As foreshadowed in last year’s Report, Caterham Deanery merged with Godstone Deanery in the autumn to form the new Tandridge Deanery. Much of the time in 2016 was taken up with the arrangements necessary to form the new Deanery, seeking the necessary agreements and appointing officers.
So what is a Deanery and a Synod and what does it do and who are the members?
Deaneries are groups of parishes in a geographical area (in our case Tandridge). They form an important bridge between parishes and the wider church, including the Diocese. Churches within a deanery work together, through the Representatives of each parish, elected for a 3 year term at the APCM, supporting each other and sharing resources as well as information on Mission Action plans and Parish Support pledges for example.
Deanery Synods are the formal meetings of a deanery which focus on the mission and ministry in the area as well as providing a channel for the sharing of information whether down from the Diocese or up from the parishes. Synods also take formal decisions from time to time, usually by means of a vote.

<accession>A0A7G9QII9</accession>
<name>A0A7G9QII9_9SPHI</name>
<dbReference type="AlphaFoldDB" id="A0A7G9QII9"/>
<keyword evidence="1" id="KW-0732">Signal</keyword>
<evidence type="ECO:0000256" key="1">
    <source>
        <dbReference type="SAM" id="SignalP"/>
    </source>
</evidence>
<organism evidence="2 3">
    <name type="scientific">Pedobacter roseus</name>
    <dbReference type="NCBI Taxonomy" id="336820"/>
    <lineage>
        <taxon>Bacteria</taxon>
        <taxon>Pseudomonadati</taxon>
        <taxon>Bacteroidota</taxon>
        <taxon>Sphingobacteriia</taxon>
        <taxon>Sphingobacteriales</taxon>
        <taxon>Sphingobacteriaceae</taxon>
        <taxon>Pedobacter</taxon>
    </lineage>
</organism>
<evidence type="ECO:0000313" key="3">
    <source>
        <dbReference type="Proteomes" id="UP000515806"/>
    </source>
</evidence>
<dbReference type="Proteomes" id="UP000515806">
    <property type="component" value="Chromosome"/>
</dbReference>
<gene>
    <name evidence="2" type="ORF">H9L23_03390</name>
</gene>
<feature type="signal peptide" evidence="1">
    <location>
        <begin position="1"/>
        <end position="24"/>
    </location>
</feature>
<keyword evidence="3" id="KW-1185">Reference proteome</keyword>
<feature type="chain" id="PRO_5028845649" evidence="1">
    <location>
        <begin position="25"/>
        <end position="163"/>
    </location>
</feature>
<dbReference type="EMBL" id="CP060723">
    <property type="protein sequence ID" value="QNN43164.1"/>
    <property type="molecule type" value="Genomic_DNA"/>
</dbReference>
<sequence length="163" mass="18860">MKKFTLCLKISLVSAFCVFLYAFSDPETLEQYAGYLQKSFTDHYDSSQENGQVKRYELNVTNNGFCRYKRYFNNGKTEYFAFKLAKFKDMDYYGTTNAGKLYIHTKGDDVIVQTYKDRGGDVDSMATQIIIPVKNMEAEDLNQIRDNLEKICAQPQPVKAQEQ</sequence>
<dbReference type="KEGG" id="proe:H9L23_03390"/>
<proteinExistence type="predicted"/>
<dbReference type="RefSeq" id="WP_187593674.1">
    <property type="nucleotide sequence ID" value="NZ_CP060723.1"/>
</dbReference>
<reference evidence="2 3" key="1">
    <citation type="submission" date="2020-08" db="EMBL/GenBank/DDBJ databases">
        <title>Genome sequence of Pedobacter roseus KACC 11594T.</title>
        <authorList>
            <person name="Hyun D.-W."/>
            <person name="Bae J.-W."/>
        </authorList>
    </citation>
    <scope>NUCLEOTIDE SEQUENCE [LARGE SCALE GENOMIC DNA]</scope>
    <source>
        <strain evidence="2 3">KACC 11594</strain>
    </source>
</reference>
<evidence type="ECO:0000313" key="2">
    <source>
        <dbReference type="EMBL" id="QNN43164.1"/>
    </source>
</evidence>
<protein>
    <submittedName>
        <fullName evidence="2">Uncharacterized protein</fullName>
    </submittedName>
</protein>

All licensed clergy in a deanery are automatically members and crucially also representatives from the congregations, normally PCC members, elected for a 3 year term at their APCM. St. Mary’s will be electing its lay members at this year’s APCM to serve until 2020. Deanery Synod members form the electorate on both Diocesan Synod and the General Synod. Synod membership is an important role in the life of our church and also helps the wider church flourish and grow.
This merger is very welcome and means that the 2 deaneries in the Archdeaconry of Reigate (Tandridge and Reigate) will be of roughly equal size, which should improve efficiency, decision making and communication within the archdeaconry.